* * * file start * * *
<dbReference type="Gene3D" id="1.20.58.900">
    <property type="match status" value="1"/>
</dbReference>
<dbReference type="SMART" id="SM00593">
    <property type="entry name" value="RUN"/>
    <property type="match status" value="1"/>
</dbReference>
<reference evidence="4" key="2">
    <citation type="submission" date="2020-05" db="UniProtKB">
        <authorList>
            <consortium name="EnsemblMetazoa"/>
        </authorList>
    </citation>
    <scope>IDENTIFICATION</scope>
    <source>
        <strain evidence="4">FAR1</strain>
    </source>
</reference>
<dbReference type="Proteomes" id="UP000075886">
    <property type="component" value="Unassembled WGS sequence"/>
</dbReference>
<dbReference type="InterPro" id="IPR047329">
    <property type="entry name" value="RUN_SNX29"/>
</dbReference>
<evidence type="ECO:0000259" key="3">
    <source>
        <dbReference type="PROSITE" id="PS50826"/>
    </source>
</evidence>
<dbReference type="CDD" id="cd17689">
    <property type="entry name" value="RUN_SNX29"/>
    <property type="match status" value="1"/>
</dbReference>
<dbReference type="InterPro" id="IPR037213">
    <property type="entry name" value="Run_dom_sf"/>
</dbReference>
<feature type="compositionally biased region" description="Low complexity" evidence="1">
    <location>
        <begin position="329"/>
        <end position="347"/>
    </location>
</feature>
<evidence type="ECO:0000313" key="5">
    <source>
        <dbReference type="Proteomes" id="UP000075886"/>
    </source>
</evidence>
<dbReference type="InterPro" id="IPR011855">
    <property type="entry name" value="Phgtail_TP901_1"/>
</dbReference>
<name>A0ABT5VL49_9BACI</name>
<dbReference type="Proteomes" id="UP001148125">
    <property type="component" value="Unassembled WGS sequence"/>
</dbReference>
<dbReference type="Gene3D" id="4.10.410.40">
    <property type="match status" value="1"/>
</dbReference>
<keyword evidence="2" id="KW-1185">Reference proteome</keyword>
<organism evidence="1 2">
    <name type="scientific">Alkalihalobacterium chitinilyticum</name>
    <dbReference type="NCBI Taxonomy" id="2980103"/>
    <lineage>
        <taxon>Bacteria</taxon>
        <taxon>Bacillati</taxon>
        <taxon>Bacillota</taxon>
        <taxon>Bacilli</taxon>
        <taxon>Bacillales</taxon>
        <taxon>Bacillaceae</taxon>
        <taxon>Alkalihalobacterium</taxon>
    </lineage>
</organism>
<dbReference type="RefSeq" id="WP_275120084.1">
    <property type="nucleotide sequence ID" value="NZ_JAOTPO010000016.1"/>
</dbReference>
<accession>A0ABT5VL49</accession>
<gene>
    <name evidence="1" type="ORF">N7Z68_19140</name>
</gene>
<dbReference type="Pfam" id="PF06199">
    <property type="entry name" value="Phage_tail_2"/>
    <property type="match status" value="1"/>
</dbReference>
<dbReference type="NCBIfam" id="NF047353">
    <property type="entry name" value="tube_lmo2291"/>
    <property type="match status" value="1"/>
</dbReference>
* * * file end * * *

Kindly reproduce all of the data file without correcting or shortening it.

<dbReference type="Gene3D" id="1.20.58.900">
    <property type="match status" value="1"/>
</dbReference>
<dbReference type="SMART" id="SM00593">
    <property type="entry name" value="RUN"/>
    <property type="match status" value="1"/>
</dbReference>
<reference evidence="4" key="2">
    <citation type="submission" date="2020-05" db="UniProtKB">
        <authorList>
            <consortium name="EnsemblMetazoa"/>
        </authorList>
    </citation>
    <scope>IDENTIFICATION</scope>
    <source>
        <strain evidence="4">FAR1</strain>
    </source>
</reference>
<dbReference type="Proteomes" id="UP000075886">
    <property type="component" value="Unassembled WGS sequence"/>
</dbReference>
<dbReference type="InterPro" id="IPR047329">
    <property type="entry name" value="RUN_SNX29"/>
</dbReference>
<evidence type="ECO:0000259" key="3">
    <source>
        <dbReference type="PROSITE" id="PS50826"/>
    </source>
</evidence>
<dbReference type="CDD" id="cd17689">
    <property type="entry name" value="RUN_SNX29"/>
    <property type="match status" value="1"/>
</dbReference>
<dbReference type="InterPro" id="IPR037213">
    <property type="entry name" value="Run_dom_sf"/>
</dbReference>
<feature type="compositionally biased region" description="Low complexity" evidence="1">
    <location>
        <begin position="329"/>
        <end position="347"/>
    </location>
</feature>
<evidence type="ECO:0000313" key="5">
    <source>
        <dbReference type="Proteomes" id="UP000075886"/>
    </source>
</evidence>
<dbReference type="InterPro" id="IPR011855">
    <property type="entry name" value="Phgtail_TP901_1"/>
</dbReference>
<name>A0ABT5VL49_9BACI</name>
<dbReference type="Proteomes" id="UP001148125">
    <property type="component" value="Unassembled WGS sequence"/>
</dbReference>
<dbReference type="Gene3D" id="4.10.410.40">
    <property type="match status" value="1"/>
</dbReference>
<keyword evidence="2" id="KW-1185">Reference proteome</keyword>
<organism evidence="1 2">
    <name type="scientific">Alkalihalobacterium chitinilyticum</name>
    <dbReference type="NCBI Taxonomy" id="2980103"/>
    <lineage>
        <taxon>Bacteria</taxon>
        <taxon>Bacillati</taxon>
        <taxon>Bacillota</taxon>
        <taxon>Bacilli</taxon>
        <taxon>Bacillales</taxon>
        <taxon>Bacillaceae</taxon>
        <taxon>Alkalihalobacterium</taxon>
    </lineage>
</organism>
<dbReference type="RefSeq" id="WP_275120084.1">
    <property type="nucleotide sequence ID" value="NZ_JAOTPO010000016.1"/>
</dbReference>
<accession>A0ABT5VL49</accession>
<gene>
    <name evidence="1" type="ORF">N7Z68_19140</name>
</gene>
<dbReference type="Pfam" id="PF06199">
    <property type="entry name" value="Phage_tail_2"/>
    <property type="match status" value="1"/>
</dbReference>
<dbReference type="NCBIfam" id="NF047353">
    <property type="entry name" value="tube_lmo2291"/>
    <property type="match status" value="1"/>
</dbReference>